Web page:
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UMG Shareholders Approve Pay Packages for Lucian Grainge and Vincent Vallejo

Investors reappointed Grainge as executive director and also approved Sherry Lansing, Luc van Os and Haim Saban as non executive directors.

Universal Music Group (UMG) shareholders approved on Thursday (May 11) the 2022 compensation packages for CEO Lucian Grainge and his deputy, Vincent Vallejo, plus a special $100 million stock option awarded to Grainge to stay on the job for five more years.

The company did not immediately disclose the percentage of votes cast in support of the advisory vote on the pay packages or other voting items at its annual general meeting held in the Amsterdam, and the meeting was livestreamed only to registered shareholders.

Since the global financial crisis, these kinds of annual meetings have become a stage for shareholders to express their gripes about a company’s policies or performance. The vote of support for the world’s largest music company’s pay practices comes despite criticism raised by influential shareholder advisory groups, Institutional Shareholder Services and Glass Lewis, who had advised investors to reject Grainge’s pay packages.


Shareholders approved Grainge’s 2022 pay, which totaled over 47 million euros (roughly $50 million) and Vallejo’s 2022 pay package, which totaled 2.6 million euros (roughly $2.86 million). Investors reappointed Grainge as executive director, along with Sherry Lansing and Luc van Os as non executive directors, and appointed entertainment mogul Haim Saban was for the first time as non executive director.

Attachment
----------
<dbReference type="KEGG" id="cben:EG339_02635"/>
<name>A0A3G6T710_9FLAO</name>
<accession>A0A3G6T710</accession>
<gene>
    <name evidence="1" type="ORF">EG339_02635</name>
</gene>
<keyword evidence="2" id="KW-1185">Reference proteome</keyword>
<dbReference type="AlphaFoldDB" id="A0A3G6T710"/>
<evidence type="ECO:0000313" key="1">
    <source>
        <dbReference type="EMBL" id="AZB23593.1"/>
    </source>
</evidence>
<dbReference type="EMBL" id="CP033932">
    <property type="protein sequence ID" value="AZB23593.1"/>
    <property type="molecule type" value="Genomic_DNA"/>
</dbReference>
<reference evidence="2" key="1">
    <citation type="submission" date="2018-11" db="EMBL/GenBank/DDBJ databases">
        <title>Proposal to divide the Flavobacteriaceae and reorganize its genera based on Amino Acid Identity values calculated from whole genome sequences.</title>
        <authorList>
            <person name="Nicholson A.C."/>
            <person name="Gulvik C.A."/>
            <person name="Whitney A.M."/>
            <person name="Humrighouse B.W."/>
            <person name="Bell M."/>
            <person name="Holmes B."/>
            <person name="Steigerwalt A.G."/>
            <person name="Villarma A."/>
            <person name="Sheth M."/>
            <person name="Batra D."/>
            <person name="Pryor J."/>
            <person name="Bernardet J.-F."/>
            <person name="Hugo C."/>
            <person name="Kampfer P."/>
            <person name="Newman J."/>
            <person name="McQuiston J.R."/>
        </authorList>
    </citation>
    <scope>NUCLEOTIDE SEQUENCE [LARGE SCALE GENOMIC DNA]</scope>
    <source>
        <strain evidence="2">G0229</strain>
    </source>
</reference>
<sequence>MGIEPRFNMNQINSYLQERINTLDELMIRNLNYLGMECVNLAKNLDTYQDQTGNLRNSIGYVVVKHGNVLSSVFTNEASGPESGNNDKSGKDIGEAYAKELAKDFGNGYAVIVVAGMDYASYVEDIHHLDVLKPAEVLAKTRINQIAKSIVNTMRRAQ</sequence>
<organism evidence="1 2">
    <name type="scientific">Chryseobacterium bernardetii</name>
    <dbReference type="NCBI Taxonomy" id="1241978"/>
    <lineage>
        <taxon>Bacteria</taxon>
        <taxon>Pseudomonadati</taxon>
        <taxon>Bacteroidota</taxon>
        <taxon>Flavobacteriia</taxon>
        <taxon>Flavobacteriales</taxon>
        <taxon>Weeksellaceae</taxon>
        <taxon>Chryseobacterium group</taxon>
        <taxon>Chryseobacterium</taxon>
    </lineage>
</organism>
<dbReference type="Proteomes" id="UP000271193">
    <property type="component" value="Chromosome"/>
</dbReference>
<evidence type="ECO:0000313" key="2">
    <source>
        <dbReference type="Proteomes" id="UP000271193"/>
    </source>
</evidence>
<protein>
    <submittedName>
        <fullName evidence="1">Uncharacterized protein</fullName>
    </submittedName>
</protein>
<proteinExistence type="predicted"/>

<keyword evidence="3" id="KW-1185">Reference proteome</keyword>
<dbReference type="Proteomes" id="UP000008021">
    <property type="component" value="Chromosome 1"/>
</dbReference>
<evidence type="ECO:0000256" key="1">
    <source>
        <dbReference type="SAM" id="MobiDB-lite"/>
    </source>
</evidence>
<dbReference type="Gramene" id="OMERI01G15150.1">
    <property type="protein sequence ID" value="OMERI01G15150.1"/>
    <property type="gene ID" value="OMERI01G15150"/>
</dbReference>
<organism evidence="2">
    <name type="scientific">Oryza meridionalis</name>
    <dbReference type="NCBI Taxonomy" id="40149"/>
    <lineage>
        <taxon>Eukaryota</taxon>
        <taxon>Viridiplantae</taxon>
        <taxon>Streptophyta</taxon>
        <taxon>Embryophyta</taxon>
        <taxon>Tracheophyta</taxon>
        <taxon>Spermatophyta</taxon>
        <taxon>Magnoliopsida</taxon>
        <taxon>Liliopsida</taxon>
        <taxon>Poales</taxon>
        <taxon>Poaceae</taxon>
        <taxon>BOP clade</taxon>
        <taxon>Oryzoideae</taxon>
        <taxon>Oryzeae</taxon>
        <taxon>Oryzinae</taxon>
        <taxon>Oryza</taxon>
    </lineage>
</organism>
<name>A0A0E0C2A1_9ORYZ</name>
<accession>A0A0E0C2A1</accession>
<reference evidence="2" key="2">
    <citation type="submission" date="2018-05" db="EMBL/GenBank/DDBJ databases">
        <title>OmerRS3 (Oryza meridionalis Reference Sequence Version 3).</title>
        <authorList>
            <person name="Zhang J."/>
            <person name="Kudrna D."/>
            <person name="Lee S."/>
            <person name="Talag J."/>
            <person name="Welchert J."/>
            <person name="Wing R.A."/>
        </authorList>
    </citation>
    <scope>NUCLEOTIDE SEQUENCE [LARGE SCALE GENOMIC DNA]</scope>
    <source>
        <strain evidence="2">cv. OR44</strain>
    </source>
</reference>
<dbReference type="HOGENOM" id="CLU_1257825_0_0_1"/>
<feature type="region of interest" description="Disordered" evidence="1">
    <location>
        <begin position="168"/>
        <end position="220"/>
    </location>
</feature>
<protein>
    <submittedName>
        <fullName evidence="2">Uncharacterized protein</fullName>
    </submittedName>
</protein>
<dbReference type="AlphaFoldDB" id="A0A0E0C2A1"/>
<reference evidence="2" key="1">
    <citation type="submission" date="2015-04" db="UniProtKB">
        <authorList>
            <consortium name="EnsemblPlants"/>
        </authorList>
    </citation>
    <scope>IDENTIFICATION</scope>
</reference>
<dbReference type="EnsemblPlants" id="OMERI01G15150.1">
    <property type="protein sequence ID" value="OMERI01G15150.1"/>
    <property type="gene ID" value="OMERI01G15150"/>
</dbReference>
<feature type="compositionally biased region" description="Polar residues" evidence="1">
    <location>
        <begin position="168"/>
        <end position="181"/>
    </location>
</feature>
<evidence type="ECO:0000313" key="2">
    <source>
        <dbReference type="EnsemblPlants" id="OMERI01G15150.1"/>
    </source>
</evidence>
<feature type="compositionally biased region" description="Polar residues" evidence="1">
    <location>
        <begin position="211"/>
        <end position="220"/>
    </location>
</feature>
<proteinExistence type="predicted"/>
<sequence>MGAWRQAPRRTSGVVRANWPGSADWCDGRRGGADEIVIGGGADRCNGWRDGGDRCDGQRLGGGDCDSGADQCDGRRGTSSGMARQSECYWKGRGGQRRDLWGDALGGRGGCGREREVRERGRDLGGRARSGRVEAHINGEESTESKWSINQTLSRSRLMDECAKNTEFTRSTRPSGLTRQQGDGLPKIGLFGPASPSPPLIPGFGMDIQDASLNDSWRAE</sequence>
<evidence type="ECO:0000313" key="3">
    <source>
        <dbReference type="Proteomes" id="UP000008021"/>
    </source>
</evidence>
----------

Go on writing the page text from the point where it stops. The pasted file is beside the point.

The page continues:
Shareholders declined to reappoint Anna Jones as a non executive director, and her current term will run until the company’s next annual meeting in 2024.

Shareholders also approved a final 2022 dividend payout of 0.27 euros ($.29) per share, which investors will receive in June. The vote brings UMG’s full-year 2022 dividend to 0.51 euros ($.56) per share.

In an April report, ISS recommended shareholders vote against UMG’s 2022 remuneration policy, saying the pay packages were out of step with industry standards in part due to “excessive” base salaries. That Grainge’s total pay was 12.4 times higher than the median of peers “raises substantial concerns,” ISS wrote.

Grainge’s 2022 pay package included a base salary of about 15.4 million euros ($16.8 million) and short-term incentives totaling 28.8 million euros ($31.5 million), including a portion equivalent to 1% of UMG’s consolidated earnings before interest, taxes and amortization (EBITA) that was part of an agreement reached prior to UMG going public.

In its annual report, the company says that full-time UMG employees receive an average of 142,039 euros ($155,122) annually, up from 131,961 euros ($144,108) in 2021.


The board explained its reasoning for the remuneration for its executive directors, saying that Grainge was a one-of-a-kind executive and that certain incentive payments were due to legacy arrangements agreed to before the company went public.

In the proposed future pay agreement, which was part of an extension of Grainge’s contract through May 2028, the board said it did away with the incentive that paid Grainge 1% of UMG’s consolidated EBITA. In addition, the new agreement transitions Grainge from an all-cash compensation package to a combination cash and equity package “with a broad set of performance-based objectives aligned with shareholders’ interest and corresponding to the company’s long-term growth strategy.”

UMG ended the European trading day up 0.43% at 18.79 euros ($20.52).